He joined the Royal Air Force as a photographic intelligence officer in April 1941. He served in the Middle East, Algiers and Italy and reached the rank of Squadron Leader. Demobilised in 1945, he joined the cancer research staff, Mount Vernon Hospital Middlesex. He discovered, with John Read, the role of oxygen in Radiobiology and showed that the radiotherapeutic effect of X-rays on tissue growth was largely due to chromosome breakage.
He was appointed Assistant Lecturer at the University of Sheffield in 1947, and taught genetics in the Botany and Zoology Departments. In 1954 he was made Senior Lecturer and Head of the newly-created Department of Genetics. The Professorship was created 1959.
In 1959 he accepted the offer of appointment to the Arthur Balfour Professorship of Genetics at the University of Cambridge. In 1961 he moved the department from a house in Storey's Way to the old Veterinary School site in Milton Road. He established a formal place for the department's teaching in part I of the Natural Sciences Tripos. Such a place had hitherto been deemed inappropriate though the department was established in 1912!
In 1976, he moved the Genetics Department into the Downing site. From 1977 to 1981 he served on the General Board of the Faculties, and was Chairman of its Needs Committee.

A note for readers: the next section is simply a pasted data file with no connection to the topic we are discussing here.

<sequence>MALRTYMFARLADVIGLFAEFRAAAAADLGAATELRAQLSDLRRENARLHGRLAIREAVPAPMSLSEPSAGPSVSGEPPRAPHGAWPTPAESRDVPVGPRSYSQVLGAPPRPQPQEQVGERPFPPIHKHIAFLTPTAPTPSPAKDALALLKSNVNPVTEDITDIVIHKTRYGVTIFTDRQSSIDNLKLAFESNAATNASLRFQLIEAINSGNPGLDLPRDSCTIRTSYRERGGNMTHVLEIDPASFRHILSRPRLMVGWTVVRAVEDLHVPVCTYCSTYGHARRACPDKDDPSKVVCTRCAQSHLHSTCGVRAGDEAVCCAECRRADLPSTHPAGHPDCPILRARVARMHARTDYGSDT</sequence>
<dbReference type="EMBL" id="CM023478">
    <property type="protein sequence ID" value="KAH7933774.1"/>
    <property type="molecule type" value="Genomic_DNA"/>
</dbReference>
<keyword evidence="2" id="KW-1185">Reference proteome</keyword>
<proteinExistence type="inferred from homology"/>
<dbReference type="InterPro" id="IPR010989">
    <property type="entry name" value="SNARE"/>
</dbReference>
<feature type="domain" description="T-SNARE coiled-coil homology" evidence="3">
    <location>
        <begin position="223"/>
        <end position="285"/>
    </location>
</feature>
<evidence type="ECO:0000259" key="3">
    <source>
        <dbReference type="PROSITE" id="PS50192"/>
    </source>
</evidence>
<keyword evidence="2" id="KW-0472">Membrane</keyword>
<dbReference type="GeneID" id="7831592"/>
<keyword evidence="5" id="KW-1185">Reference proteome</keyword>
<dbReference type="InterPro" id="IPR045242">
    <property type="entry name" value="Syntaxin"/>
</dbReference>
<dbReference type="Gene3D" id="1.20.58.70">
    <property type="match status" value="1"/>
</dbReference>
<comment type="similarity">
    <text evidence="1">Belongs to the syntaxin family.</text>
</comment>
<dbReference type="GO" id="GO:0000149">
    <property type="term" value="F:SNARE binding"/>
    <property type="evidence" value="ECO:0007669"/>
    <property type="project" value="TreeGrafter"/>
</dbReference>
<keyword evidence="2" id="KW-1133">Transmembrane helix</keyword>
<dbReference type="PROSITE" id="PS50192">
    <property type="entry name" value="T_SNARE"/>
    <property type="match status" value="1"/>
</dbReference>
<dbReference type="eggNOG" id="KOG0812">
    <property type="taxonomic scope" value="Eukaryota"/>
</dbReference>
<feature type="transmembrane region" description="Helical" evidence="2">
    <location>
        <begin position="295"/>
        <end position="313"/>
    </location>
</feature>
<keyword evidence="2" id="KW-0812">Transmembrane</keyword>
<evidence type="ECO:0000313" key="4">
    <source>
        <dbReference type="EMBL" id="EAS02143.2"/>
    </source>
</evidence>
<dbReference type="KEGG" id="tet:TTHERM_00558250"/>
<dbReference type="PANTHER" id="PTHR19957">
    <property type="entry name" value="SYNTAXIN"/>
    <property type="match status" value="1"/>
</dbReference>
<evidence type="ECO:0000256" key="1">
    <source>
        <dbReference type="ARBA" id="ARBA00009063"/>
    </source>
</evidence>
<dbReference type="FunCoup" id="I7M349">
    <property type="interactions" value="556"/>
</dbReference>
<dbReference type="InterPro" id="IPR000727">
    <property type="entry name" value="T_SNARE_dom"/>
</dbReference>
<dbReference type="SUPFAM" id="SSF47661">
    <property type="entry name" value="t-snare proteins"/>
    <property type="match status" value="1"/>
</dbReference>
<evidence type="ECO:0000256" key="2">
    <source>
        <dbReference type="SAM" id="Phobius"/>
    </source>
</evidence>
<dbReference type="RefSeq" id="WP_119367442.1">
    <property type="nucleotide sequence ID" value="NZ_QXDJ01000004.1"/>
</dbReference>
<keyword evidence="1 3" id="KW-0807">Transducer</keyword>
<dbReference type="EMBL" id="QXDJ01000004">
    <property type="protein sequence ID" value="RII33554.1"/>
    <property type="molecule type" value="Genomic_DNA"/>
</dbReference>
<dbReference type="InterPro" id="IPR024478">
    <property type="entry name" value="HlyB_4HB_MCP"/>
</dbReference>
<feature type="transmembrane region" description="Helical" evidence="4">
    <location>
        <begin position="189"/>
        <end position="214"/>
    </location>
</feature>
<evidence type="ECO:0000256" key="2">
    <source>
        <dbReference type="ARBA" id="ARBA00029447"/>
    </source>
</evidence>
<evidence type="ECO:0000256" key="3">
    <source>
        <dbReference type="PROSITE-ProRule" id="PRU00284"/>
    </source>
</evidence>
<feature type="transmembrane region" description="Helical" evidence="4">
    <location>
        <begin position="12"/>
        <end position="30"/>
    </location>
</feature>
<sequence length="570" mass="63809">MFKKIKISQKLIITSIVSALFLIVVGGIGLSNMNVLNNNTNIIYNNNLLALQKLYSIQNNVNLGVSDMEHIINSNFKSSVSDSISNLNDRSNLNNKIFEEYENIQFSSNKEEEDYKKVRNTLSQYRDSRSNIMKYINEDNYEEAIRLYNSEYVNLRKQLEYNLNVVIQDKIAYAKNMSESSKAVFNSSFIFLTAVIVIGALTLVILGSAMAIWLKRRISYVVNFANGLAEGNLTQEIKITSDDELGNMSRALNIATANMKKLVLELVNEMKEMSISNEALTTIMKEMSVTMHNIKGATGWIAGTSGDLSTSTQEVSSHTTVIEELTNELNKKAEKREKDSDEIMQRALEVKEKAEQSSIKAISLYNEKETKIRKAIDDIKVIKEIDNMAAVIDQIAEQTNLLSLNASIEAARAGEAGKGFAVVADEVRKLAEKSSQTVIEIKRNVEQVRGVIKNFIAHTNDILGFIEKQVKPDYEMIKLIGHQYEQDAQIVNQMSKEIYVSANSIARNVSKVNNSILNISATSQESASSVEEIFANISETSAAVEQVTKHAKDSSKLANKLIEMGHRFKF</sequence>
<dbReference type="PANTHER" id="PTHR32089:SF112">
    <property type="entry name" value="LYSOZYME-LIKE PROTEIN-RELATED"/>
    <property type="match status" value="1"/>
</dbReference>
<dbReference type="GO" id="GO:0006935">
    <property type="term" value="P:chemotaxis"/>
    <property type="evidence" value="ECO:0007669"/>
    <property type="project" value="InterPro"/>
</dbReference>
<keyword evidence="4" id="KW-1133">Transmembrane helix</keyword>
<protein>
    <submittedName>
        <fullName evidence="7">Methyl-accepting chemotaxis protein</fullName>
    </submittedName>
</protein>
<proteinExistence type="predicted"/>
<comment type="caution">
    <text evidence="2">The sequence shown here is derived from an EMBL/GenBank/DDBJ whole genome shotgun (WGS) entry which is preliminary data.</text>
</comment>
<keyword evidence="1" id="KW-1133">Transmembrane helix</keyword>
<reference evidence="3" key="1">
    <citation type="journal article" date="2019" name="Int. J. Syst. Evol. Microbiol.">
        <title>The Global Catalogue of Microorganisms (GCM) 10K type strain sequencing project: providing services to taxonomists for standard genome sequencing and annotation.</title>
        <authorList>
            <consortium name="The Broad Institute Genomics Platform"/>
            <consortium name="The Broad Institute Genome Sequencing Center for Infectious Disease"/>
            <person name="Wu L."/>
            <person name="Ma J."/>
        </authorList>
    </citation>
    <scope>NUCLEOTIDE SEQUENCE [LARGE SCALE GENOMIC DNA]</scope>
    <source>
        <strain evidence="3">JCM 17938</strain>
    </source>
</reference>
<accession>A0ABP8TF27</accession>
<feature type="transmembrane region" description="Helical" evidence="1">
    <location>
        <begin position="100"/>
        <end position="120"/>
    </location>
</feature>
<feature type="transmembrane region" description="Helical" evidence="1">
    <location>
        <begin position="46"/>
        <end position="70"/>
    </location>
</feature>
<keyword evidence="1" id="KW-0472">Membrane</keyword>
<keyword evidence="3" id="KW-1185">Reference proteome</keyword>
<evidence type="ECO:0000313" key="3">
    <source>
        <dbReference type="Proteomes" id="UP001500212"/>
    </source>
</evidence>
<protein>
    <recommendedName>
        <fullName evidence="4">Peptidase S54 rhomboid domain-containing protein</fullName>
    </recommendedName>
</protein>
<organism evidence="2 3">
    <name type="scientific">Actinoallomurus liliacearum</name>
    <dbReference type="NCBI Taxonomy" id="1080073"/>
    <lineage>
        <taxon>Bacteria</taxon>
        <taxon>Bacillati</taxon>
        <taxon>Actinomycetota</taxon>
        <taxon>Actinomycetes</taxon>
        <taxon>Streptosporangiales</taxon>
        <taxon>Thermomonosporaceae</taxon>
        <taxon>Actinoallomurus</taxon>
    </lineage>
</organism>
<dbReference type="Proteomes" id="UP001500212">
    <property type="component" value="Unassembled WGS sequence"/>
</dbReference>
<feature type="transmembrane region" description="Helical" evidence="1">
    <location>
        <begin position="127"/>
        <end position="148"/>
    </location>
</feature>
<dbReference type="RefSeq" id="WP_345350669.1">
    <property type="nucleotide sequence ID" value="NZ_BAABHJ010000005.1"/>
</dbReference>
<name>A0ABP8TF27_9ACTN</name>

His research from 1947 has been largely concerned with the causes and functions of intraspecific genetic variation, on the nature of continuous genetic variation and on the effects of selection on such variation. He has published an important thesis on the meaning of biological progress in evolution and the role of genetic variation in determining long term fitness. He has pioneered a method for the location on chromosomes of genes mediating continuous variation, and showed (contrary to accepted theory) that the genes at different loci affected the quantitative character in qualitatively different ways. He has pioneered experiments into disruptive selection (selection in the same population for both extremes and against intermediates), and (again contrary to theoretical expectation), showed such selection could be extremely effective, increasing variance, establishing and maintaining polymorphisms, and, if the selected individuals were allowed to choose their mates, dividing the population into two partially isolated parts, something which is a step towards speciation.
The University has a short history of the Genetics department in Cambridge